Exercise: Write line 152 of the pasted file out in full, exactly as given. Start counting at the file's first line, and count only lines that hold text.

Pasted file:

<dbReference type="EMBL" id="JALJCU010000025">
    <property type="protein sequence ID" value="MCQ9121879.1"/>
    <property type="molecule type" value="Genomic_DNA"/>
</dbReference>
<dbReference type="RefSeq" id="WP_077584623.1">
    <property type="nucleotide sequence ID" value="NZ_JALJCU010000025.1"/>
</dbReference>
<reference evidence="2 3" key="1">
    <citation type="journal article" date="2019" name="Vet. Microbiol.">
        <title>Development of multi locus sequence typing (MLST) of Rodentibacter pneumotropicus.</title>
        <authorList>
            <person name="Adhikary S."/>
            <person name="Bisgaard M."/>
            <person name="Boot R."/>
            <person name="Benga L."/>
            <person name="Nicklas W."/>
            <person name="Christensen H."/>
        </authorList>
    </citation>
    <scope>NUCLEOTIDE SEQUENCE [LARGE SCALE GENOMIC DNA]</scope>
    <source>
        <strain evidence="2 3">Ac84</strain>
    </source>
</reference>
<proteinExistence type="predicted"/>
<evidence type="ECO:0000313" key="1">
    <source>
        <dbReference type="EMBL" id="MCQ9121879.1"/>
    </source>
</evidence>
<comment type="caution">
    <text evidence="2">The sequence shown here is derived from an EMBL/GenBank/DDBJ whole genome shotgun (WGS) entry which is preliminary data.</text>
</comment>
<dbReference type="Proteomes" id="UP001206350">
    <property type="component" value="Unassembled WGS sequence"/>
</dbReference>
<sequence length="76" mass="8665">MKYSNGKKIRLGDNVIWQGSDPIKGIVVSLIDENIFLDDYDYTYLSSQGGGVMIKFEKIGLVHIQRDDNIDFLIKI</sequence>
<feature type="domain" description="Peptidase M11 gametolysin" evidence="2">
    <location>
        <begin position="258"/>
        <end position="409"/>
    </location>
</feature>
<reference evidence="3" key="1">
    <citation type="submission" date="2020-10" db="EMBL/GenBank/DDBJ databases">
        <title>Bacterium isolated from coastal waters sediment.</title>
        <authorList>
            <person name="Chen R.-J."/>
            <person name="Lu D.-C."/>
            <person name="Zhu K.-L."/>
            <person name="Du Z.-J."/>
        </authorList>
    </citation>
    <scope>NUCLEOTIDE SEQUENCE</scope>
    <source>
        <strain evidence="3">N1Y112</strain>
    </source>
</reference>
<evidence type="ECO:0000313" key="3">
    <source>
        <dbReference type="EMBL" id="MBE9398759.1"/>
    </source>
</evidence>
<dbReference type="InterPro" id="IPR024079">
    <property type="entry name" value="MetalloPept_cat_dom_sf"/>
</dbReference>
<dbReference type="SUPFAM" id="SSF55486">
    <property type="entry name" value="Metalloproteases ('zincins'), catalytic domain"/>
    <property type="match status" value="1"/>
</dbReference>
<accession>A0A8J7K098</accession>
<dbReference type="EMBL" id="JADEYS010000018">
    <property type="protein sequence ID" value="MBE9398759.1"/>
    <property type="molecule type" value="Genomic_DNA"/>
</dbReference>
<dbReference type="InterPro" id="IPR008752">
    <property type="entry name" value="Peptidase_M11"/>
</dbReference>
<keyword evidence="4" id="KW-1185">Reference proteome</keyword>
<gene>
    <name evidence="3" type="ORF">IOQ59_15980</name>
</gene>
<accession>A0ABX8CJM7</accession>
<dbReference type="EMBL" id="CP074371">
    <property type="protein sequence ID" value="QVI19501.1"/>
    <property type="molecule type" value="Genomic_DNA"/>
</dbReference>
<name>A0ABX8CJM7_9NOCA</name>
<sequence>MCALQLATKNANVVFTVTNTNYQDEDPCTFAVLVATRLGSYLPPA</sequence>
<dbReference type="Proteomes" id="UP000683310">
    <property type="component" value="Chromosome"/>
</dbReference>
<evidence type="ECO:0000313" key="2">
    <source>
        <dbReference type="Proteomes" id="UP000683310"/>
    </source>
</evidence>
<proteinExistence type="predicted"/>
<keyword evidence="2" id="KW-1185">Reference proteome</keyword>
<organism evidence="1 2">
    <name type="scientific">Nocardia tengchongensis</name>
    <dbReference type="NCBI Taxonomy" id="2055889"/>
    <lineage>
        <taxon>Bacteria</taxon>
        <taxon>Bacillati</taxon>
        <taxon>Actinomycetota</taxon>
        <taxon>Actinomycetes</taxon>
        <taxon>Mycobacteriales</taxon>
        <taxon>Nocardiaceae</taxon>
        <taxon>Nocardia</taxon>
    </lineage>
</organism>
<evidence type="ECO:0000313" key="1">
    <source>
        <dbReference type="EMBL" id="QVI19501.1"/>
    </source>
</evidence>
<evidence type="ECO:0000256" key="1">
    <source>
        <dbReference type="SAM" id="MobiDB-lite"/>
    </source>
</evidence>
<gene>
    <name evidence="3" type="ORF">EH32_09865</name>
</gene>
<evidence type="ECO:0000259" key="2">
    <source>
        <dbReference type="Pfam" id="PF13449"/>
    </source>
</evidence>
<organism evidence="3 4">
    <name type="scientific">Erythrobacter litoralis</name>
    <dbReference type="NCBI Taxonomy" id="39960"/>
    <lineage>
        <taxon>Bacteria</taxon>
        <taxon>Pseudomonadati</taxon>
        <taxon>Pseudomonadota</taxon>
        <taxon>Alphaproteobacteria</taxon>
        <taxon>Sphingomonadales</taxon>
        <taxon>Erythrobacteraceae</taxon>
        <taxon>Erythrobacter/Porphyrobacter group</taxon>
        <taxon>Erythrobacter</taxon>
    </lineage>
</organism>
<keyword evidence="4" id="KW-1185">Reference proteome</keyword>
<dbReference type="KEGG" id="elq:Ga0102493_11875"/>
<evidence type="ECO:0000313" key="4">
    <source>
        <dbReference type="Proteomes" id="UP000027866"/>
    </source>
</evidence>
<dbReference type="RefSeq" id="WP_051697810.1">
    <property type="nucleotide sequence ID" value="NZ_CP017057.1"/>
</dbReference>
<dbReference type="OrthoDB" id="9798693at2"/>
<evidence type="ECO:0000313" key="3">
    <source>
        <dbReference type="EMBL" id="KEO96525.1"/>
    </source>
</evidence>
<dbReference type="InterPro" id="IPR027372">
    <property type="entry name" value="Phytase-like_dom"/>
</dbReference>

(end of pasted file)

<dbReference type="RefSeq" id="WP_051697810.1">